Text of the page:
In the wee hours of this morning in Brussels, all 17 members of the Euro zone and Ã¢â‚¬ËœaspiringÃ¢â‚¬â„¢ future members, resolved to negotiate a Ã¢â‚¬Å“newÃ¢â‚¬Â agreement alongside the EU treaty with a tougher deficit and debt regime to insulate the region against the debt crisis. The stricter budget rules will, however, leave the UK and Hungary in the cold. To achieve an agreement, EU leaders dropped their demand that investors share the cost of bailouts. This had been Germany’s biggest stumbling block for the past two-years.
The EU Summit agreement was largely in line with expectations and the draft report released yesterday, and it represents another step in the direction of an integrated fiscal “compact”. The acid-test will be, of course, if such an agreement could ignite sustained recovery in appetite for Spanish and periphery bonds (the ECB was buying bonds in the market this morning). Thus far, no one is sure whether the deal thrashed out overnight is really the big breakthrough hoped for before the summit, because the negotiations are still going on. On the face of it, probably not. The market needs to be convinced that the EU actions will be great enough to avoid a credit downgrade from the ratings agencies, which could come as early as next week.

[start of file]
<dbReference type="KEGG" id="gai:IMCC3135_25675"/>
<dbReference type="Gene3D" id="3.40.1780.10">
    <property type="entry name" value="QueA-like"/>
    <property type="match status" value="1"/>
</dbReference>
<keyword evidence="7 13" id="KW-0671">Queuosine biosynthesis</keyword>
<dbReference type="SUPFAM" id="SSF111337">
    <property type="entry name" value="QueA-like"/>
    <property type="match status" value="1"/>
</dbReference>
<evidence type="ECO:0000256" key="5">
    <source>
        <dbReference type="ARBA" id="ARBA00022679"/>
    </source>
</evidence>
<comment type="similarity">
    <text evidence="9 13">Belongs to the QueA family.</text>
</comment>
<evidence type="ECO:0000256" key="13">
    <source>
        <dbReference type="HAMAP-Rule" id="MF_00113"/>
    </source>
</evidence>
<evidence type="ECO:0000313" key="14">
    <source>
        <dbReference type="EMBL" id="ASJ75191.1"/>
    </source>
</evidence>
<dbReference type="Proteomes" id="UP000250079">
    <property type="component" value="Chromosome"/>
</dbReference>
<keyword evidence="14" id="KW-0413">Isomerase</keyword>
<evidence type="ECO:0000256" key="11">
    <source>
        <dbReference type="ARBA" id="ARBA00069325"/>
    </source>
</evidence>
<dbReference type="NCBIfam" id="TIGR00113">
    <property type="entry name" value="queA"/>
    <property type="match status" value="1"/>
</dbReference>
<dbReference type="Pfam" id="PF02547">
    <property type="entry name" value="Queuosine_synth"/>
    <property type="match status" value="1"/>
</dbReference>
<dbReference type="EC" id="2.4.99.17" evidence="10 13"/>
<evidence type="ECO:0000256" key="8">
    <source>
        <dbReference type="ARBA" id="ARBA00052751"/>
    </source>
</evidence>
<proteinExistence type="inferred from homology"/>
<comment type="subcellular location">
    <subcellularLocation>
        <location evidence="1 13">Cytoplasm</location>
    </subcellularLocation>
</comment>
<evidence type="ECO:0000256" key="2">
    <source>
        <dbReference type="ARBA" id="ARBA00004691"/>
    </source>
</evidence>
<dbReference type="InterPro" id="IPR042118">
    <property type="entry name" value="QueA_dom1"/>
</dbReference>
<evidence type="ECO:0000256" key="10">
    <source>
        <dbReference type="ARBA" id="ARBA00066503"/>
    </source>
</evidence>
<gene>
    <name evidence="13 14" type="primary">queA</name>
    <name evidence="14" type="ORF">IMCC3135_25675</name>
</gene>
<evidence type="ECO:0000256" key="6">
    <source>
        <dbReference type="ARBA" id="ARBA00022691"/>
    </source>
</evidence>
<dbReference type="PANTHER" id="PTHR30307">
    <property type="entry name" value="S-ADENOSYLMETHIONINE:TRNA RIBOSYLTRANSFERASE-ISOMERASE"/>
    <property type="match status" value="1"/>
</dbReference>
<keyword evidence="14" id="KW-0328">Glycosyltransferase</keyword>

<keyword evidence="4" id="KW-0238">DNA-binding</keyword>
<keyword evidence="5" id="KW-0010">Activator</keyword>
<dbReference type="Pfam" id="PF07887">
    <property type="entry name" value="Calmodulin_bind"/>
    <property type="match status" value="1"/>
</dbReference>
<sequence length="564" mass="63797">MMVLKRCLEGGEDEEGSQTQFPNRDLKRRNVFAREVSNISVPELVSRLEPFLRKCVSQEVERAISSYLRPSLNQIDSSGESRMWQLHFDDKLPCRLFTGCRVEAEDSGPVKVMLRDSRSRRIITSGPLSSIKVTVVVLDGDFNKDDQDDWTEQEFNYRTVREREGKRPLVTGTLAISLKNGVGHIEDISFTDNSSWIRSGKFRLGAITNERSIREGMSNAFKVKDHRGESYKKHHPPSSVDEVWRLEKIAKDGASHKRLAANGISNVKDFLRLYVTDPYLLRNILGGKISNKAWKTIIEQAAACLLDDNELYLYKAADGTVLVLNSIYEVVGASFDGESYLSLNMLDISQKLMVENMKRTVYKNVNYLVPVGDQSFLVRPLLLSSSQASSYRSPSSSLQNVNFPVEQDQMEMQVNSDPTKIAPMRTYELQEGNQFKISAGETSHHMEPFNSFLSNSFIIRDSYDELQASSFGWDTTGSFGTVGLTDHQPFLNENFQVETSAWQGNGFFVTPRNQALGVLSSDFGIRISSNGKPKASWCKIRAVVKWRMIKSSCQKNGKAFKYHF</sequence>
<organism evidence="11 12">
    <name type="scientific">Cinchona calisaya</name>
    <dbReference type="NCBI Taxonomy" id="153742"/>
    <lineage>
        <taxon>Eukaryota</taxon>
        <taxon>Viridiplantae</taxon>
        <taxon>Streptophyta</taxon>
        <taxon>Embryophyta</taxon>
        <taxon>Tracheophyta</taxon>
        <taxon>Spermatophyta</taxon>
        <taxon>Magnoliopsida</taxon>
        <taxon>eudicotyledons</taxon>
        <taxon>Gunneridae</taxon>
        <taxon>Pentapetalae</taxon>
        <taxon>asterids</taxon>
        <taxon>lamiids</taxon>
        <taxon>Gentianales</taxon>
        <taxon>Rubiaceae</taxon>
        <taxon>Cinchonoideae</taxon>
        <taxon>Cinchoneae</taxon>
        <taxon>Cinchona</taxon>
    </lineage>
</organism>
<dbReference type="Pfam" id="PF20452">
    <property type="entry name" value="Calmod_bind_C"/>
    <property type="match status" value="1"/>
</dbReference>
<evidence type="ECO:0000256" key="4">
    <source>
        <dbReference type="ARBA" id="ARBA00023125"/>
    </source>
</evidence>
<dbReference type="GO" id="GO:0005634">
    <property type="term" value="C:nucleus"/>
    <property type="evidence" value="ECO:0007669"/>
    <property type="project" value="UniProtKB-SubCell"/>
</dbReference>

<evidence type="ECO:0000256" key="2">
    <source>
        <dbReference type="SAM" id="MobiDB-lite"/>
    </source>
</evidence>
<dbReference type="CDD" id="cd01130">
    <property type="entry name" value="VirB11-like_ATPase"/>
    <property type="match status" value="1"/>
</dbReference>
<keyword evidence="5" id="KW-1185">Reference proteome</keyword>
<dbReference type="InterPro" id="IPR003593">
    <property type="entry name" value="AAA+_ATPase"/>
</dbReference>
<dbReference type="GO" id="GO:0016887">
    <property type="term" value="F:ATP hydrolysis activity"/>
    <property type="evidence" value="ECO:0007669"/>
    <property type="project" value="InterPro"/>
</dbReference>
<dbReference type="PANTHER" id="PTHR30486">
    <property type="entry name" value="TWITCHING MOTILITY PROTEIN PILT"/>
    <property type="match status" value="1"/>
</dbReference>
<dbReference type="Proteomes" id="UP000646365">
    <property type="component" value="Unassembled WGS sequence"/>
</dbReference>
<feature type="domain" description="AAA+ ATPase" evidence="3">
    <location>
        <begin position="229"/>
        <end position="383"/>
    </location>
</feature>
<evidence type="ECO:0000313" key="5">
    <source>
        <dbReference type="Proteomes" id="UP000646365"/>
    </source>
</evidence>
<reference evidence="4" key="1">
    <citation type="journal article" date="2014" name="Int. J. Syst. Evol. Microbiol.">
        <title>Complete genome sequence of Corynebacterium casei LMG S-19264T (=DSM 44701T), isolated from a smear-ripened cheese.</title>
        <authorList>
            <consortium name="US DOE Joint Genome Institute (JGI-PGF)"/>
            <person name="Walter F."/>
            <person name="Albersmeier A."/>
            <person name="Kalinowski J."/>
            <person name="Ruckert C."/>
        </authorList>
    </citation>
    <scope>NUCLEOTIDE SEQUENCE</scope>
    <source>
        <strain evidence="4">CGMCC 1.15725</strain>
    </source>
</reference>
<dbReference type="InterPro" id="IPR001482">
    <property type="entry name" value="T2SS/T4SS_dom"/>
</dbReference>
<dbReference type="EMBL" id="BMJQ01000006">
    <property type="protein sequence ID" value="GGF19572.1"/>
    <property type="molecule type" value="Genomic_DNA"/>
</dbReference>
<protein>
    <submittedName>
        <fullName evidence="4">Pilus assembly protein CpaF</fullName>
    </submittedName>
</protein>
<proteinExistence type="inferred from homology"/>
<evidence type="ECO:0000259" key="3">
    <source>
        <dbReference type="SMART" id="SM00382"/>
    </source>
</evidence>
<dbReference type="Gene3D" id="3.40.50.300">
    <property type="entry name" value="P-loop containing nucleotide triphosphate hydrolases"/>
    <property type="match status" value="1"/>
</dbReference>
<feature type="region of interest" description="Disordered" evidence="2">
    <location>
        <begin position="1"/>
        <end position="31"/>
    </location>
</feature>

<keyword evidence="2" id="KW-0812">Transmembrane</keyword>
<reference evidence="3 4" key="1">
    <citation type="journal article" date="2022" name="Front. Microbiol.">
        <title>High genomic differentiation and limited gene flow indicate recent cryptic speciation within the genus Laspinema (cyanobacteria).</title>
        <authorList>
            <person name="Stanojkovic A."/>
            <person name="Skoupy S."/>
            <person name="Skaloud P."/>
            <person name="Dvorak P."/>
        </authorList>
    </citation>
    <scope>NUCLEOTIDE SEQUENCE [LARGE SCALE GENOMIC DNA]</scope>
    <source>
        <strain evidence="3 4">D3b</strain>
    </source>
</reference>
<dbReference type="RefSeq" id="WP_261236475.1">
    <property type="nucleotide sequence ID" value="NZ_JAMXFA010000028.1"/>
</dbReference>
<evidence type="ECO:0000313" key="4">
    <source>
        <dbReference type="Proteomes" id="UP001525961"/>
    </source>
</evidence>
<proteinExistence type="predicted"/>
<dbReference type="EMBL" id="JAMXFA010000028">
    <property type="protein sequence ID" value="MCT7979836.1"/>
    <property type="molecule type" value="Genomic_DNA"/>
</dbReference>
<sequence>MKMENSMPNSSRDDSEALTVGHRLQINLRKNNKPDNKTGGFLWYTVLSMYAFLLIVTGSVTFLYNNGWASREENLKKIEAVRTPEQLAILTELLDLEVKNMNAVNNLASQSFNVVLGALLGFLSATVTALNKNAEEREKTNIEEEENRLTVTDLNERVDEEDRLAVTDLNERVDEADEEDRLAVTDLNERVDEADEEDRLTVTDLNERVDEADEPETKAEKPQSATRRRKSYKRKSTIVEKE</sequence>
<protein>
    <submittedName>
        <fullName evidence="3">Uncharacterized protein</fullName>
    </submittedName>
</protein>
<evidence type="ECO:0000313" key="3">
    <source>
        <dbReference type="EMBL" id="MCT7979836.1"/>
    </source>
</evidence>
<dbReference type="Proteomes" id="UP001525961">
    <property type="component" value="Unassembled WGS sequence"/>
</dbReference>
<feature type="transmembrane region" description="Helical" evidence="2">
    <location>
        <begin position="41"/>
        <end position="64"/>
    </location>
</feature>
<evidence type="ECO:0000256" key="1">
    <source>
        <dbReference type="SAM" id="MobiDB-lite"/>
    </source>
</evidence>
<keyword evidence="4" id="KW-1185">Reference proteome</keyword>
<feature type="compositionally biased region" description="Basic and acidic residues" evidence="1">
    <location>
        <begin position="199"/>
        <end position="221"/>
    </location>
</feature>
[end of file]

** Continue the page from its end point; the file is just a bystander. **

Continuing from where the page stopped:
The key features of the proposal:
- Agreement on a semi automatic fiscal rule (in line with the Merkel-Sarkozy proposal earlier this week)
- Bring forward the launch of the ESM to mid July 2012
- Possibility of increasing the size of the ESM above +Ã¢â€šÂ¬500b to be discussed in March 2012
- No PSI in the ESM as a precondition, but adherence to the “well established IMF principles and practices”
- Voting by a qualified majority (85%) instead of unanimity for the emergency procedure in case of the ESM
- Discussion about an IMF provision of an additional +Ã¢â€šÂ¬200b of resources – to be confirmed in 10 days
The UK and Hungary are not supporting the agreement Ã¢â‚¬Ëœfor nowÃ¢â‚¬â„¢, and so the accord is a Euro area plus one instead of being an EU one. Will the Euro region be able to avoid a recession after this accord? Most certainly not; as reported, these policy actions amount to Ã¢â‚¬Ëœdamage limitationÃ¢â‚¬â„¢. The depth and breath of one will, of course, be debated. The only thing giving the market a late Euro lift is the Bundesbank saying it is Ã¢â‚¬Ëœfundamentally openÃ¢â‚¬â„¢ to bilateral loans to the IMF.
Now we will get to see how if North America like the EU progress.
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